One of the most intuitive views about the metaphysics of laws of nature is Tim Maudlin's idea of a Fundamental Law of Temporal Evolution. So-called FLOTEs are primitive elements of the universe that produce later states from earlier states. While FLOTEs are at home in traditional Newtonian and non-relativistic quantum mechanical theories (not to mention our pre-theoretic conception of the world), I consider here whether they can be made to work with relativity. In particular, shifting to relativistic spacetimes poses two (...)
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  9. Critical notice of Alexander Bird, Nature's Metaphysics: Laws and Properties.Peter Menzies - forthcoming - Analysis.
    This book advocates dispositional essentialism, the view that natural properties have dispositional essences.1 So, for example, the essence of the property of being negatively charged is to be disposed to attract positively charged objects. From this fact it follows that it is a law that all negatively charged objects will attract positively 10 charged objects; and indeed that this law is metaphysically necessary. Since the identity of the property of being negatively charged is determined by its being related in a (...)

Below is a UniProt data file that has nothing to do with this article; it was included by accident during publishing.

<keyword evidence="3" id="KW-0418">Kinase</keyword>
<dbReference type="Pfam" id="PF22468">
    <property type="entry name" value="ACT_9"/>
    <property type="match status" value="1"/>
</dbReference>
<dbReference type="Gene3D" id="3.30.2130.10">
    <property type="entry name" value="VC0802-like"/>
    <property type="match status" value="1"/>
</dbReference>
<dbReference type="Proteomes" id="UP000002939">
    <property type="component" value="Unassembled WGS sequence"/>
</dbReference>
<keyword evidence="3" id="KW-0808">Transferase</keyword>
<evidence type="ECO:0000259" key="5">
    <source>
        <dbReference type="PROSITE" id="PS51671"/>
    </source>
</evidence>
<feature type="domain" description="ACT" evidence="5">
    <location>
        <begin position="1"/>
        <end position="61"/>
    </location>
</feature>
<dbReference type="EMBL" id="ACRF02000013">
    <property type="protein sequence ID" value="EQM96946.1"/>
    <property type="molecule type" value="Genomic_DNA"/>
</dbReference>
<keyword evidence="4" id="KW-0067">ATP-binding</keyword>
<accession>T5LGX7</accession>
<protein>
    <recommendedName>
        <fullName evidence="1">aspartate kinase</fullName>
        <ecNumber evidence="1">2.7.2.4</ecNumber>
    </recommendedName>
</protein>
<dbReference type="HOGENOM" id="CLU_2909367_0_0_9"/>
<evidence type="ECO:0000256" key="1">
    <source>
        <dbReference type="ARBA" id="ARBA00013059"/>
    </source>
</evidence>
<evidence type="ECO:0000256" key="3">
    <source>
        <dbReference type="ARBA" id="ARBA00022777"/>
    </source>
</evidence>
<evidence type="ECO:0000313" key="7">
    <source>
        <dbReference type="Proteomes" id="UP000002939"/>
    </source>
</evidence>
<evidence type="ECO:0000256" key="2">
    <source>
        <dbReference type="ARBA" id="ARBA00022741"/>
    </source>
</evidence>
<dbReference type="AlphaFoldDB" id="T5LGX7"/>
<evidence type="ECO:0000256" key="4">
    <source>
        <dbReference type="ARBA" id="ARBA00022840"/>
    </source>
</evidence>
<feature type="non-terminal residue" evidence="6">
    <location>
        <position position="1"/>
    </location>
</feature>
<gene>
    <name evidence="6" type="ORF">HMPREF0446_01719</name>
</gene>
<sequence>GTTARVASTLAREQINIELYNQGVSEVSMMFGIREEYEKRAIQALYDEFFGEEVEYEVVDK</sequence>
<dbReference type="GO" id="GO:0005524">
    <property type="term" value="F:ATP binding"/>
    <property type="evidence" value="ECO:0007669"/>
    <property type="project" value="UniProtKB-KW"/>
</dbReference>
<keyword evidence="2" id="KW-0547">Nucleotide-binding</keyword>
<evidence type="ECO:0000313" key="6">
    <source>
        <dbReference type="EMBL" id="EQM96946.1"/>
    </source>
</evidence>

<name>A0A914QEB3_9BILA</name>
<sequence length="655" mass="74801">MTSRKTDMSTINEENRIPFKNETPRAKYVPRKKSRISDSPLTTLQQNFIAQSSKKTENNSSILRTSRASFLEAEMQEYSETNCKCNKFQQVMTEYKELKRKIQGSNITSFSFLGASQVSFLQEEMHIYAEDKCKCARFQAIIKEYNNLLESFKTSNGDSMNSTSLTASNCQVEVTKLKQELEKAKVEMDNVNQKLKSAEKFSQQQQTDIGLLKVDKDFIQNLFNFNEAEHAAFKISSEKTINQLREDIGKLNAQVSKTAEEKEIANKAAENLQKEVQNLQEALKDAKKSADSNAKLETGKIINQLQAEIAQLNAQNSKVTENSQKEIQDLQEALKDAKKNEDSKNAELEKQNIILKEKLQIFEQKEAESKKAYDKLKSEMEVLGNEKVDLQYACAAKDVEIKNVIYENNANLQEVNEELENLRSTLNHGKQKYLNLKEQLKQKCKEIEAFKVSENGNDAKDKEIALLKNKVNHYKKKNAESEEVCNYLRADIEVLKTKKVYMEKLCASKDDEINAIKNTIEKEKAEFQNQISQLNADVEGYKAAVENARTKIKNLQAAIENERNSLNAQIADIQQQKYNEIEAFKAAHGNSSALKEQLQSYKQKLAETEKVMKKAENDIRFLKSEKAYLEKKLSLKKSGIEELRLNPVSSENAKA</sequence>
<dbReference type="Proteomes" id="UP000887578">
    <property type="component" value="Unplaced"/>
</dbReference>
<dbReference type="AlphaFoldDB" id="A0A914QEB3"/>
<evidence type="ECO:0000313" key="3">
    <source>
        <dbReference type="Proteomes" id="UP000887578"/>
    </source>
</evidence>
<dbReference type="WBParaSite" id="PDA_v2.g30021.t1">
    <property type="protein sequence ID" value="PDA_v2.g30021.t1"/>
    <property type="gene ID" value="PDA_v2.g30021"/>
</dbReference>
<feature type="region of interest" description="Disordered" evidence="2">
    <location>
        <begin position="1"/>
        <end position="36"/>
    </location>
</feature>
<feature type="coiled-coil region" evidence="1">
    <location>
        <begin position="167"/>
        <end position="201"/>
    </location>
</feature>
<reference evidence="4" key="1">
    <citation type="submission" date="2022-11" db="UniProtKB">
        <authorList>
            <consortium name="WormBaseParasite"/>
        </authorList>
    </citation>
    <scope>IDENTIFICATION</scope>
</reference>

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  10. Dispositional essentialism and the necessity of laws: a deflationary account.Alan Sidelle - forthcoming - Philosophical Studies:1-22.
    Two related claims have lately garnered currency: dispositional essentialism—the view that some or all properties, or some or all fundamental properties, are essentially dispositional; and the claim that laws of nature (or again, many or the fundamental ones) are metaphysically necessary. I have argued elsewhere (On the metaphysical contingency of laws of nature, Oxford University Press, Oxford, 2002) that the laws of nature do not have a mind-independent metaphysical necessity, but recent developments on dispositions have given these ideas a new (...)
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  11. Matter and Mathematics: An Essentialist Account of the Laws of Nature by Andrew YOUNAN (review).Dominic V. Cassella - 2023 - Review of Metaphysics 77 (1):166-168.
    In lieu of an abstract, here is a brief excerpt of the content:Reviewed by:Matter and Mathematics: An Essentialist Account of the Laws of Nature by Andrew YOUNANDominic V. CassellaYOUNAN, Andrew. Matter and Mathematics: An Essentialist Account of the Laws of Nature. Washington, D.C.: The Catholic University of America Press, 2023. xii + 228 pp. Cloth, $75.00Andrew Younan’s work situates itself between two opposing philosophical accounts of the laws of nature. In one corner, there are the Humeans (or Nominalists); in the (...)